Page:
A classic song from “Bye Bye Birdie” asks “Why can’t they be like we were, perfect in every way? What’s the matter with kids today?” If you read those lyrics with the tune in mind, you are definitely well on your way towards retirement. Most of today’s students not only do not recognize that parody of Elvis Presley, but they are also clueless about “My Fair Lady” and “West Side Story.”

Grieving over the young generation has a long history, going back to the Greeks and Romans. But the changes in culture are accelerating. The Zeitgeist or “spirit of the time” is changing more dramatically as technology, music and clothing styles evolve ever faster. So we classify students into generational groups.

The Silent Generation is the cohort of persons born before 1946 and after approximately 1928. They are now 72 to 90 years old. Most grew up in the Great Depression. They are frugal, hard-working and do not waste food. Surviving World War II produced loyalty. And the G.I. Bill provided returnees an education. They were optimistic and expected their children to live even better, just as they experienced a better life in post-War modernization.

The baby boomer generation was born between 1946 and 1964. Colleges and universities expanded — and in some cases overbuilt. A high school education came to be expected of most. Larger numbers attended college. From President Eisenhower through Kennedy, the Cold War was ever-present but the race to the moon inspired many Americans. A series of assassinations ended the optimism and SAT scores plummeted. Baby boomers are now in the midst of retiring.

Generation X or “Gen-X” was born between 1965 and 1976 (or some say 1961 to 1981). Unlike baby boomers, they are more likely to borrow money and are less certain that Social Security will be there when they retire. By this time, both parents had to work to maintain an average standard of living; thus many came home from school as “latchkey kids.” No longer sure that their future will be better than their past, they are portrayed as more pessimistic. Some pundits have labeled them the “slacker generation.”   

Some describe a Generation Y or “Gen-Y” for those born between 1977 and 1984.

But the generation that came of age after the turn of the century were the “millennials.” Born from 1981 to 1996, they are now 22 to 37 years old. Millennials are the first generation to grow up with the internet and smart phones. Nearly half are still living at home with their parents. If they marry, it is usually later in life. For many millennial boys, videogame addiction resulted in higher school dropout rates and extensive lack of employment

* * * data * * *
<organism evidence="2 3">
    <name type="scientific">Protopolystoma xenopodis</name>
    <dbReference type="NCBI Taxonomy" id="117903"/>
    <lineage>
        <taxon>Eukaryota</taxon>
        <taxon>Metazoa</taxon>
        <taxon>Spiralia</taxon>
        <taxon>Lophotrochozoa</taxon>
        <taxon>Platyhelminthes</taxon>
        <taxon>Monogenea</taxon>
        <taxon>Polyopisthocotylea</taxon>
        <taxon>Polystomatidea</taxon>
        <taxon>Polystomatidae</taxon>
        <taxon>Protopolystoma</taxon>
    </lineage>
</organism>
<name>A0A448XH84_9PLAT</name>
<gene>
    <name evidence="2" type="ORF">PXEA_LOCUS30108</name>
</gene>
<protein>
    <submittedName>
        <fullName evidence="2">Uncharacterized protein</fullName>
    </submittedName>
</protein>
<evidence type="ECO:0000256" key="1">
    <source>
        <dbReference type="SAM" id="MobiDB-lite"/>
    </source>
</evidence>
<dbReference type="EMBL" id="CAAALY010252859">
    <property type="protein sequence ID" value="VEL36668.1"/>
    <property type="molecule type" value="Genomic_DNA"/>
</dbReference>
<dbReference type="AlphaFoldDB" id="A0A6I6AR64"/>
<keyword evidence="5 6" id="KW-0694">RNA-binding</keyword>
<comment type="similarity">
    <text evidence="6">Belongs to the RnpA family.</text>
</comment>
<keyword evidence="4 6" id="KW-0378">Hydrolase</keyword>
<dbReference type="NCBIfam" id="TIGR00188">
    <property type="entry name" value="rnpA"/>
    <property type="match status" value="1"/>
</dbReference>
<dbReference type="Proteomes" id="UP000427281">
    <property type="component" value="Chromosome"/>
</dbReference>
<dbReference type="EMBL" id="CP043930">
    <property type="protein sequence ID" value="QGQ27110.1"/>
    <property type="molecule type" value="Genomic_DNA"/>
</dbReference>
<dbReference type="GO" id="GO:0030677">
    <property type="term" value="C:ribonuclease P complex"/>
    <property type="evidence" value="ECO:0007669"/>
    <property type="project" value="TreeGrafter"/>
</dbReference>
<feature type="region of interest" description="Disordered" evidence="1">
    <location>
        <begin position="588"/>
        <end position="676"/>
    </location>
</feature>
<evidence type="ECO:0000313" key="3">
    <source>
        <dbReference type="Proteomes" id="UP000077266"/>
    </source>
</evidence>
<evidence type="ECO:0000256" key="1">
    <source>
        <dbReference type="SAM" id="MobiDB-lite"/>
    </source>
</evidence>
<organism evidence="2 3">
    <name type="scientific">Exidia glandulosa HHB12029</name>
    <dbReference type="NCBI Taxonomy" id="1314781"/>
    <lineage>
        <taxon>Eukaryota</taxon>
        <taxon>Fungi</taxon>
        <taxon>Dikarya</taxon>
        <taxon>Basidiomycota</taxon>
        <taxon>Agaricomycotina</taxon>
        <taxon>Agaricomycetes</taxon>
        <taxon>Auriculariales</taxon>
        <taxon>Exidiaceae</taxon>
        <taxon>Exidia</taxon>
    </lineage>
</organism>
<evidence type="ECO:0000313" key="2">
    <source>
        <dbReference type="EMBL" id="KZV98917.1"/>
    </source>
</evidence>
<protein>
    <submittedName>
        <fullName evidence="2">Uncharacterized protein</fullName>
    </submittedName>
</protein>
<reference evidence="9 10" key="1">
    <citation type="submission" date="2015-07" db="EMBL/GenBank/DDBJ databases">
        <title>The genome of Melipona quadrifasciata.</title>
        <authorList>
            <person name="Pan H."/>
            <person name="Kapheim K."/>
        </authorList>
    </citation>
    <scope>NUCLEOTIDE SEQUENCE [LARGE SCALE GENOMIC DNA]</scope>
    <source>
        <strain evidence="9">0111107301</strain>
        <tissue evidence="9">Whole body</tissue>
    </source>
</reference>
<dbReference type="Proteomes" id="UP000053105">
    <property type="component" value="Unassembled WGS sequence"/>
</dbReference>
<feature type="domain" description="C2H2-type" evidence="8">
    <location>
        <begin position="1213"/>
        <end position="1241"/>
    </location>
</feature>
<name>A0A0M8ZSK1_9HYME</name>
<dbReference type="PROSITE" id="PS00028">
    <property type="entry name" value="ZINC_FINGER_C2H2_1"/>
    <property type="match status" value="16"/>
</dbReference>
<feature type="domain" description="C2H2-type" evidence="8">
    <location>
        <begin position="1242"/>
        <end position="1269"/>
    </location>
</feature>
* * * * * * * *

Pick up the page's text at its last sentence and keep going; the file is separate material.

The young students attending college this fall are the first wave of “post-millennials” or Generation Z. They were born between the late 1990s through 2010. While many remain “technology-addicted,” they appear to be aware of how isolating digital media can be and prefer to communicate face-to-face.

For over two decades, Beloit College issued an annual “mindset list” that described to professors the experience base of this year’s first-year college students — it will end after this year as a Beloit College product. It helped professors understand that these new students have always had a “phone” in hand that was both videogame and library. They have always had Wikipedia available and used emojis, etc. And Prius had always been on the road, etc.

To the teacher, whether K–12 or university level, understanding how students’ experience base is changing is critical to effective teaching. To communicate clearly and correctly requires common experiences that provide common meaning. When the next generation no longer shares experiences that were common among prior students, a teacher has to seek common ground through classroom discussion and exchanges, provide labs and field trips, and attempt to supplement the experiences lost to students immersed in a virtual or evolving world.

As a child, I remember the news reporting the death of the last Civil War child-soldier, who had lived past 100. Today’s students would now think of World War I in the same way. Boy, do I feel old!


Dr. John Richard Schrock is the editor of the Kansas School Naturalist and former chairman of the Biology Department at Emporia State University.